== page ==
Song of Russia was given a lavish treatment by the studio. Susan Peters played the Russian girl, and an authentic Russian, director-actor Gregory Ratoff, directed. But in spite of Ratoff's cultural heritage and the lush Tchaikovsky music, the Russia depicted in the film was strictly Hollywood-on-the-Volga. Reviews ranged from respectful to derisive. The New York Times called Song of Russia "very close to being the best film on Russia yet made in the popular Hollywood idiom." Newsweek slyly pointed out the film's "neatest trick... leaning over backward in Russia's favor without once swaying from right to left." Most found Taylor woefully miscast, and several noted that his "conducting" was completely out of synch with the music that was being played. Most of the praise went to Taylor's beautiful young co-star Susan Peters, a recent addition to MGM's stable of contract players. A gifted actress, Peters' career would be cut tragically short in 1945, when she suffered a spinal injury in a hunting accident. Paralyzed and confined to a wheelchair, she tried to continue her acting career, but it proved impossible. Despondent and reclusive, Peters died in 1952, at the age of 31.
Four years after Song of Russia was released, the war was over, and it was okay to hate communists again In fact, it was de rigueur, as the Congressional House Un-American Activities Committee investigated rumors of communist infiltration in all segments of American society, including the entertainment business. Far from objecting to the witch hunt, Taylor went on a witch hunt of his own. He contacted the committee, and suggested that the Roosevelt administration had delayed his induction into the navy so he could make Song of Russia. When he actually testified before the committee several months later, however, Taylor stopped short of saying he had been "forced" to appear in the film. However, he did name several people he believed to be communists: screenwriter Lester Cole, who had written Taylor's latest film, High Wall (1947); actor Howard Da Silva, and actress Karen Morley. (Not named by Taylor, but nevertheless blacklisted, was Song of Russia screenwriter Paul Jarrico.) Taylor said he would refuse to work with any actor suspected of being a communist. Afterwards, Congressman Richard Nixon congratulated Taylor for his bravery in testifying. The New York Post headlined: BOBBY SOXERS AND NATION CHEER ROBERT TAYLOR AS HE URGES BAN ON REDS. Taylor's career survived. The careers of the people he named did not.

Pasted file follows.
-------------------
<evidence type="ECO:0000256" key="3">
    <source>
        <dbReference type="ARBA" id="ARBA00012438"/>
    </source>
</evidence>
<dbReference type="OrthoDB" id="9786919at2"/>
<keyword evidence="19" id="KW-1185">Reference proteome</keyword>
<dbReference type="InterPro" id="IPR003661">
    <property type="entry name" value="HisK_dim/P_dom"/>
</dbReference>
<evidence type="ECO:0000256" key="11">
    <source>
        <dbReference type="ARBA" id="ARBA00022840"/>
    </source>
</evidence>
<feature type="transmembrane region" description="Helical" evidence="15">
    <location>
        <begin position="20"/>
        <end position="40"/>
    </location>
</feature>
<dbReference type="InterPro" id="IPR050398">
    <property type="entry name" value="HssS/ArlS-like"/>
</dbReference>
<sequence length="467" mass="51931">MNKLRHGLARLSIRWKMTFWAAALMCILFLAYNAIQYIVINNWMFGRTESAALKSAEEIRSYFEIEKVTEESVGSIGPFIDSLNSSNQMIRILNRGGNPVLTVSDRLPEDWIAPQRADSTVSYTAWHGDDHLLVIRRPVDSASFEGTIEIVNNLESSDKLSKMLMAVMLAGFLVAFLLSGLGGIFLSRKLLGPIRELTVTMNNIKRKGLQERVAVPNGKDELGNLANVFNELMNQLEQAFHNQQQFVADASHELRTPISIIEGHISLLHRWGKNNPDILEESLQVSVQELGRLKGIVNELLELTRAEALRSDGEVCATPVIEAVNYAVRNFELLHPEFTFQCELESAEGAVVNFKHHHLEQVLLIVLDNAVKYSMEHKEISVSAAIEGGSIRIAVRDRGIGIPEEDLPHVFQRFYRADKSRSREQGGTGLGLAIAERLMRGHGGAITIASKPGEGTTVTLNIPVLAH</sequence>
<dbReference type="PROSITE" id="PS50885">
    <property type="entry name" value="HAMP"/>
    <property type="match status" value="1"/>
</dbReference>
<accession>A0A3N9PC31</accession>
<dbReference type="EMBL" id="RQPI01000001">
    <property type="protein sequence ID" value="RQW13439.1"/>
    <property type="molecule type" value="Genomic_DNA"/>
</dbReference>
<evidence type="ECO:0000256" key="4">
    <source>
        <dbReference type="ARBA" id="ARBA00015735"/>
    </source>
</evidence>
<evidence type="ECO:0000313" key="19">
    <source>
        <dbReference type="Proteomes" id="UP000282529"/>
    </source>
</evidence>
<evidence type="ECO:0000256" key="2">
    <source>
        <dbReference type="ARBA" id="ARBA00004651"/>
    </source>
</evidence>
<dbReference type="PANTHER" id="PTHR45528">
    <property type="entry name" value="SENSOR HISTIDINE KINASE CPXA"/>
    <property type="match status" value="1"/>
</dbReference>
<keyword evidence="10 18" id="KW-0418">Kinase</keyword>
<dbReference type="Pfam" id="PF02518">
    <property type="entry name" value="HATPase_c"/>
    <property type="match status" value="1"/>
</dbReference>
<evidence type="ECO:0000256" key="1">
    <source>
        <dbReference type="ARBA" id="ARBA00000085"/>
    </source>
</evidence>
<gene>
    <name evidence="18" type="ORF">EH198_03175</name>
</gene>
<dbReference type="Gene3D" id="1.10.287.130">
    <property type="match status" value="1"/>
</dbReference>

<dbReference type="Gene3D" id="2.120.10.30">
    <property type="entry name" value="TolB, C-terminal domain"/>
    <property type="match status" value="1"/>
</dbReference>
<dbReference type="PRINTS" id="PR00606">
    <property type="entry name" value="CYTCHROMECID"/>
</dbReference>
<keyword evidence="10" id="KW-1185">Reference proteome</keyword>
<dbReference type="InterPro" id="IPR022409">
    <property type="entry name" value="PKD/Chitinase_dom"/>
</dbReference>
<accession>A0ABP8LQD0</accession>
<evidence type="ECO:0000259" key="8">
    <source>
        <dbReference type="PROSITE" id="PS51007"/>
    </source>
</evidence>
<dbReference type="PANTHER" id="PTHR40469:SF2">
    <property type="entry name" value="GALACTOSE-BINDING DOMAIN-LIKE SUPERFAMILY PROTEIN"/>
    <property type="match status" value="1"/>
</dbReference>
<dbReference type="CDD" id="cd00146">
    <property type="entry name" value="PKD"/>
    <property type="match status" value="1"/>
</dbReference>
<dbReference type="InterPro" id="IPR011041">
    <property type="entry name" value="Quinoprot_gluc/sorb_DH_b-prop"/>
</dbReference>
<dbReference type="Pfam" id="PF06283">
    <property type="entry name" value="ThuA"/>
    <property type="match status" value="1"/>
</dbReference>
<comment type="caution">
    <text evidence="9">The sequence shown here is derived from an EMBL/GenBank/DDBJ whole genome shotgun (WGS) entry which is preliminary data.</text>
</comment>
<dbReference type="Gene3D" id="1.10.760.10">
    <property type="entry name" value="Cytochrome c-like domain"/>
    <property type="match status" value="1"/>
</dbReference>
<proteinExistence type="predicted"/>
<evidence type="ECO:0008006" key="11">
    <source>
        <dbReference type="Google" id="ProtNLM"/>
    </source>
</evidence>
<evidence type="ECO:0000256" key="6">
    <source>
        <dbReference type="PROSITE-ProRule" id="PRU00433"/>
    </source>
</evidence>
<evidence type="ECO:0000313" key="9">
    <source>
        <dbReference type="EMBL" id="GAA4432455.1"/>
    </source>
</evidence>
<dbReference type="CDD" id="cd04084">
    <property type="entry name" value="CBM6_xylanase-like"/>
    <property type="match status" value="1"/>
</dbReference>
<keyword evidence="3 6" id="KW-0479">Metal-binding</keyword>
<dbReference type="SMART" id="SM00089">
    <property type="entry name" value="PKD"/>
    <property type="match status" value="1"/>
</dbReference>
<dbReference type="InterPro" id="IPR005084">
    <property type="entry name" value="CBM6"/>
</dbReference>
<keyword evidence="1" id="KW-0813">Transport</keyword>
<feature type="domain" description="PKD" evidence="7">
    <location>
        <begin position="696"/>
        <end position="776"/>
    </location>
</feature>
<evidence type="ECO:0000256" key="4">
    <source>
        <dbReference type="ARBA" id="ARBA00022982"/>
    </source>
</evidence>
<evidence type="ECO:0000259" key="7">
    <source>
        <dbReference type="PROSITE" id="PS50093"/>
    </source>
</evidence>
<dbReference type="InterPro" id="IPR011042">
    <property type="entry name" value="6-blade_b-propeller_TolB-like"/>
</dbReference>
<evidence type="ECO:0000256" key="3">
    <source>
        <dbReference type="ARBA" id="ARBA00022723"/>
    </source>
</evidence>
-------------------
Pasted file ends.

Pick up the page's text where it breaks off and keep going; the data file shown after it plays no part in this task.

Director: Gregory Ratoff
Producer: Joe Pasternak, Pandro S. Berman
Screenplay: Paul Jarrico, based on a story by Leo Mittler, Victor Trivas, Guy Endore
Cinematography: Harry Stradling
Editor: George Hively
Art Direction: Cedric Gibbons, Leonid Vasian
Music: Herbert Stothart, Pyotr Ilyich Tchaikovsky
Principal Cast: Robert Taylor (John Meredith), Susan Peters (Nadya Stepanova), John Hodiak (Boris), Robert Benchley (Hank Higgins), Felix Bressart (Petrov), Michael Chekhov (Stepanov), Darryl Hickman (Peter).
by Margarita Landazuri
Song of Russia
This film was the subject of inquiry by the House on House Un-American Activities Committee in October 1947. Testimony as to the distortions of Soviet life presented in the film was provided by Ayn Rand, screen writer and author of The Fountainhead and Atlas Shrugged. Russian born, she left the country in 1926.
The working titles of this film were Russia and Scorched Earth, the latter of which also was the title of Guy Endore, Victor Trivas and Leo Mittler's screen story. Actor Konstantin Shayne's name is misspelled "Konstantine" in the onscreen credits. M-G-M reportedly canvassed radio stations and concert halls to determine which Tchaikovsky (spelled "Tschaikowsky" in the credits) works were the most popular. Excerpts from works by "modern Russian composers," as they are listed in the onscreen credits, are also heard, including "La Grand Paque Russe" by Nikolay Rimsky-Korsakov. A Russian version of the popular song "The Music Goes Round and Round" is performed in part in the film. Although Hollywood Reporter announced that Ralina Zarova, who is listed in the CBCS as a gypsy fortune-teller, was to sing a "number of Soviet melodies" in the picture, she did not perform any songs.
M-G-M publicity material and Hollywood Reporter news items add the following information about the production: Prior to the involvement of credited writers Paul Jarrico and Richard Collins, Ann Louise Strong, David Hertz, Guy Trosper and Michael Blankfort worked on the film's screenplay; their contributions to the completed film, if any, have not been confirmed. Many actresses were considered for the role of "Nadya," including Kathryn Grayson, Hedy Lamarr, Barbara Pearson, Signe Hasso and Donna Reed. In November 1942, Hollywood Reporter reported that Greta Garbo was "a cinch" to star. Walter Pidgeon was first announced as the male lead, and Margaret O'Brien was originally cast as "Stesha." In July 1942, Hollywood Reporter announced that producer Joe Pasternak was negotiating with Arturo Toscanini to conduct Dmitri Shostakovitch's Seventh Symphony in the film.